Question about assigning my leads

Hello everybody,
I am new to this site and ready to get started investing. I have done some training and read several books and feel like I’m ready.
I am currently employed full time as a mortgage loan officer and I tend to get a good amount of leads. People who are in a bad spot, facing foreclosure, and don’t qualify for a loan. I can think of a few people right now that would probably be willing to sell their home well below market value. My problem is that I would feel a little uncomfortable asking if they want to sell their home after we worked so hard to find a loan and in some cases already had an appriasal done.
I was basically wondering if there was a way to give the investor all their information including their phone number and telling my customer that someone will be contacting them with a possible solution. Instead of having my customers sign a contract, then giving it to an investor. Could I just give them their info and still get paid. Do I have to actually assign a contract or can the investor and I have our own contract to get paid for the information given if it amounts to a profit.
Any help would be appreciated. Thank you.

Having leads is a great thing. I do agree with your conflict of interest and you are correct not personally trying to buy their house. However, if they are asking for help to find a buyer you should find a couple of investors who pay referal fees on deals. Typically investors will pay $500 to $1000 for a lead. I know of several investors who pay for leads, what area are you in?

Thanks for your reply. I am in Sacramento, CA.

Another quick question. Is there a way a could get more than $500-$1,000 if the potential profit is high. For example, I have lead right now that would most likely sell her home for somewhere around $800,000 and her home is easily worth $1,200,000. I know I’m really not doing any work but wouldn’t it make sense that I get a little more when the profits are several thousand dollars?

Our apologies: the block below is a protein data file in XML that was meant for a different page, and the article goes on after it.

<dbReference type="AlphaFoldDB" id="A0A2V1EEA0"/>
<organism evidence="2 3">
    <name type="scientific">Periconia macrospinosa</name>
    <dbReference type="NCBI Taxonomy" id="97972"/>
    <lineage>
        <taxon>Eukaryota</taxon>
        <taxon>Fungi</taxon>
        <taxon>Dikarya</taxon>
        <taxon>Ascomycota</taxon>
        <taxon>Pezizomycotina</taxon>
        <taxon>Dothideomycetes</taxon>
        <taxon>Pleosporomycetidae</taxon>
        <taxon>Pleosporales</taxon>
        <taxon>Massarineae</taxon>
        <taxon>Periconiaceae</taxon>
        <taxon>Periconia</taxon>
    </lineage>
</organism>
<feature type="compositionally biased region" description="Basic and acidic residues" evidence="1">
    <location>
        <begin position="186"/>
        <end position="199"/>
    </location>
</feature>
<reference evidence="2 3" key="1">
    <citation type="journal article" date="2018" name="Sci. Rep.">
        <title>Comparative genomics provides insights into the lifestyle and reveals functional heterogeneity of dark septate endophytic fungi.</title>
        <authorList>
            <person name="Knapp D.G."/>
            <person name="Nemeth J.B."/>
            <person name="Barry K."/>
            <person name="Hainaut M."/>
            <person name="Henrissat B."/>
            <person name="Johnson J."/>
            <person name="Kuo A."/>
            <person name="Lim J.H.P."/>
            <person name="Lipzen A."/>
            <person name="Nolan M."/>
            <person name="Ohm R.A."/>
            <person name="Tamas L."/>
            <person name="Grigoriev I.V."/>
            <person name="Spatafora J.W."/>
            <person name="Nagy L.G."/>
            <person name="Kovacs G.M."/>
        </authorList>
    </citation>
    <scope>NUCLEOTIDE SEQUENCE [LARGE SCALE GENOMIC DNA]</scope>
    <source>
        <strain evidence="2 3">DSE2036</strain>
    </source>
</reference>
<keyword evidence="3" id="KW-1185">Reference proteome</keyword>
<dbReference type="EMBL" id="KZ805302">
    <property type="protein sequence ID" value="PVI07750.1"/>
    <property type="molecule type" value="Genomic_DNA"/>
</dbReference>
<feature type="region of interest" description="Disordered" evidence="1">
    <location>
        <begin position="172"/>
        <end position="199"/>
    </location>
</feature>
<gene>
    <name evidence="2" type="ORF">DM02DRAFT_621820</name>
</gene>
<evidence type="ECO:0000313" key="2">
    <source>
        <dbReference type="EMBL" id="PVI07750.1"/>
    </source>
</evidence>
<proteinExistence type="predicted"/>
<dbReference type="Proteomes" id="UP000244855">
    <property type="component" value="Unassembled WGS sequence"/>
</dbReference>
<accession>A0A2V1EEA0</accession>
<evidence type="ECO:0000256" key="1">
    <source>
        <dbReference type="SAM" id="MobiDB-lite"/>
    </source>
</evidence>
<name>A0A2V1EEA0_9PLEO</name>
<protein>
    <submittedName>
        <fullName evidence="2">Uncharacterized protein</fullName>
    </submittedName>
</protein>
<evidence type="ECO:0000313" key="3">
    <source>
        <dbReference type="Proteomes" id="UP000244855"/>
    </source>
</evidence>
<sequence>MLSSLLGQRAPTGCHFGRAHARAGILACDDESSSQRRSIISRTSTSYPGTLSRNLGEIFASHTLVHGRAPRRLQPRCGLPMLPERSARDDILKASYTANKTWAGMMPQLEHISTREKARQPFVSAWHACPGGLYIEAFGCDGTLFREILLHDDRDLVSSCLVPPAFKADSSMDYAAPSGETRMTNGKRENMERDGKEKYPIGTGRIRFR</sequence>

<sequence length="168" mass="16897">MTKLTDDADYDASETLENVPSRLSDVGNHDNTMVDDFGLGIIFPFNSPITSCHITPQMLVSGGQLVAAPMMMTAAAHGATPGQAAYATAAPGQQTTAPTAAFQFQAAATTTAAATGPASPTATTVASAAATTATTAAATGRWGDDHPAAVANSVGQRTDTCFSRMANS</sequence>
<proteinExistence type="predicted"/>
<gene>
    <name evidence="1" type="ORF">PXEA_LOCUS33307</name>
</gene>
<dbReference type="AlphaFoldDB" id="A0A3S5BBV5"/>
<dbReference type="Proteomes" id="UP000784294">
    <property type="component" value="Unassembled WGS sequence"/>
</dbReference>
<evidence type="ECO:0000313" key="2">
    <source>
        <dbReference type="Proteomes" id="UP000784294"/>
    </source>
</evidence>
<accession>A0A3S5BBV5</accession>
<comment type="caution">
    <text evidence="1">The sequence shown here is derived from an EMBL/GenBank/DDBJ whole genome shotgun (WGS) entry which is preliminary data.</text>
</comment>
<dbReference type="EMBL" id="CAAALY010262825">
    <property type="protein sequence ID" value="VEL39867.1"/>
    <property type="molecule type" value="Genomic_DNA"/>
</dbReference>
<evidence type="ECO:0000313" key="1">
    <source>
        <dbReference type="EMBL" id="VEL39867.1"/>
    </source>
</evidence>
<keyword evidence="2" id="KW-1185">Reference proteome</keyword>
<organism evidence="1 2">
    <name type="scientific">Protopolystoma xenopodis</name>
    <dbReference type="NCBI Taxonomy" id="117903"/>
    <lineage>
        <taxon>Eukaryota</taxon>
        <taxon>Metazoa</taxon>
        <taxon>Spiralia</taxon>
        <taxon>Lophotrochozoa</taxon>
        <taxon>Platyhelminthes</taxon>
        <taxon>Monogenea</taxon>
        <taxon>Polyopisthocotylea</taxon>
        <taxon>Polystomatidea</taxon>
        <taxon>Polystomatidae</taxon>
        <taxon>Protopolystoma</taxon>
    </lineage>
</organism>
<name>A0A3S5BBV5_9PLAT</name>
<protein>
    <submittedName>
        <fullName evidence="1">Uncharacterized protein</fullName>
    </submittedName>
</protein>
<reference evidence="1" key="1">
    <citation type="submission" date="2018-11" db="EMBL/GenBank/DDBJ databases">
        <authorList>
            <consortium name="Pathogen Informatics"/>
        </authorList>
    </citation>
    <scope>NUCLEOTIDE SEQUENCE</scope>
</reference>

Try asking for 1% of the purchase price.
The worst that could happen is they decline

I am also a full time loan officer and I also have felt the same way; however I have to the conclusion that by buying their house you are helping your clients. As long as you have tried your hardest to get them approved for a loan then it is by no means unethical to offer to buy their house. As a matter of fact, if you tell your client up front that if worse comes to worse and they can’t get qualified for a loan that you offer other solutions (i.e. sub2, etc). This may actually help them to feel more comfortable working with you because they know that no matter what, they will have some exit option. We have great lead sources and it would be a shame to not take advantage of them. Thats my two cents anyway.


If you are a loan officer, you may get a finder’s fee for handing the deal over to an investor. But should you want to contract with the seller, there are many ways to do it that are ethical and safe for both of you. If you do it right, you may then assign your contract over to an investor.

If the owner feels that it would be better for him to sell, but time and financial constraints are prohibitive, you, as a loan officer may have the answer for him. You can help him walk away with the lion’s share of his equity up front without going through the time and expense of escrow by doing an interest only refi, keeping him on title and then handing the deal over to an investor who will take out a lease/ option, contract to make the monthly payments and buy the house later. This turns owner’s home into an asset rather than a liability and the appreciation will be good for the investor when he does buy and sell to someone else.

The seller gets close to his asking price in this scenario.

And you, the mortgager gets the refi and then the costs to close when the invetor opts to buy.
Everybody wins.

Carol B.